KATOWICE, Poland (Reuters) – United Nations’ climate talks to agree on the rules of the 2015 Paris Agreement dragged on into an extra day on Saturday as ministers tried to overcome the last political hurdles after working through the night.
The schedule for the closing plenary, when sparks could fly among nations if there are issues in the text still open to opposition, has been repeatedly pushed back to later in the day – a sign a more diplomacy work needs to be done.
Some exhausted negotiators were seen leaving the conference venue in Katowice, Poland, in the early hours of Saturday morning to get a few hours’ rest but many ministers worked through the night to try and iron out differences.
Despite this, European climate commissioner Miguel Arias Canete seemed optimistic on Saturday morning.
“UN climate talks go into overtime. Latest version of the draft agreement just out…A deal to make the Paris Agreement operational is within reach,” he tweeted.
The last stumbling blocks have been around the ambition of developed countries’ emissions cut pledges which countries more vulnerable to climate change are trying to increase.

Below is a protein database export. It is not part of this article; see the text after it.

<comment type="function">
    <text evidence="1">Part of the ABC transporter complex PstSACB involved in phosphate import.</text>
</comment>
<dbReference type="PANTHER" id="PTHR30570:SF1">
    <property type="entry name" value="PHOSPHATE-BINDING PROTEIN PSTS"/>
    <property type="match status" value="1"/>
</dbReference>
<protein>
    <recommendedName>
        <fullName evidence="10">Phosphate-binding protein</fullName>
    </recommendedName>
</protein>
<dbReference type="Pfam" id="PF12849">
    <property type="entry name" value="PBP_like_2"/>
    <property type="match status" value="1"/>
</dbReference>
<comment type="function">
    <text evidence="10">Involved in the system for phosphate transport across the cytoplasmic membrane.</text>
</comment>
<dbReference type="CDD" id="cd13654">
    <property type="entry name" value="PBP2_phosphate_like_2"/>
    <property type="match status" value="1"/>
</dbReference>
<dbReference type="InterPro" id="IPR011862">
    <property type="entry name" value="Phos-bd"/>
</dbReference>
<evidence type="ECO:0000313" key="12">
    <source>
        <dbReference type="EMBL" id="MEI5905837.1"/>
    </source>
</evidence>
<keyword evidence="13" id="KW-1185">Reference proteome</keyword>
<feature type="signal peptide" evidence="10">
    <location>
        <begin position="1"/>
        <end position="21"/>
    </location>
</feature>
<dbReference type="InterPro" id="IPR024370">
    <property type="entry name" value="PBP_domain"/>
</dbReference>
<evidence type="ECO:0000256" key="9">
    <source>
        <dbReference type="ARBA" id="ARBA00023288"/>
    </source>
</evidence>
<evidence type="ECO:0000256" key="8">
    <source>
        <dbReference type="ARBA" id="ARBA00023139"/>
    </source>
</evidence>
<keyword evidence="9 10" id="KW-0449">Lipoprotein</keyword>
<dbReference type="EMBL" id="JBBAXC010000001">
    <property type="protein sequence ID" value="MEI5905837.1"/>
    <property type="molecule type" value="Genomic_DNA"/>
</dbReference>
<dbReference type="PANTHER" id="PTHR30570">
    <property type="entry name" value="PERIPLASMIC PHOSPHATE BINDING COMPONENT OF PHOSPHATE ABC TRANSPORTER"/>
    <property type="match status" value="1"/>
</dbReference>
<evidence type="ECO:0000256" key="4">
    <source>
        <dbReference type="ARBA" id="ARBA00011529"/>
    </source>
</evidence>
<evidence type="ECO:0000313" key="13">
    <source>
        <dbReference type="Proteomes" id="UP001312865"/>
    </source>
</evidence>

Another sticking point remains over accounting rules for future carbon market mechanisms. A senior negotiator said Brazil still had concerns over the rules aimed at avoiding double counting emissions cuts.
“There are still a range of possible outcomes and Brazil continues to work constructively with other parties to find a workable pathway forward,” Antonio Marcondes, Brazil’s chief negotiator, told Reuters.
Countries are on a self-imposed deadline to produce a “rulebook” to flesh out details of the 2015 Paris Agreement, which aims to limit the global temperature rise to less than 2 degrees Celsius and which comes into force in 2020.
Talks in Katowice have been going on for two weeks and were due to end on Dec. 14 but they have been clouded by political divisions.
A rift last week over how to express the importance of a U.N. commissioned report on keeping global warming within a 1.5 degrees Celsius limit appears to have been calmed, with language changed to “note” rather than “welcome” the report.
Talks have also faltered over increasing finance for climate adaptation for poorer countries. Governments have already agreed to raise $100 billion a year by 2020, but developing countries wanted more.
The latest text says a meeting in 2020 will start “deliberations” to increase that amount.
Reporting by Nina Chestney, Agnieszka Barteczko and Bate Felix; Editing by Ros Russell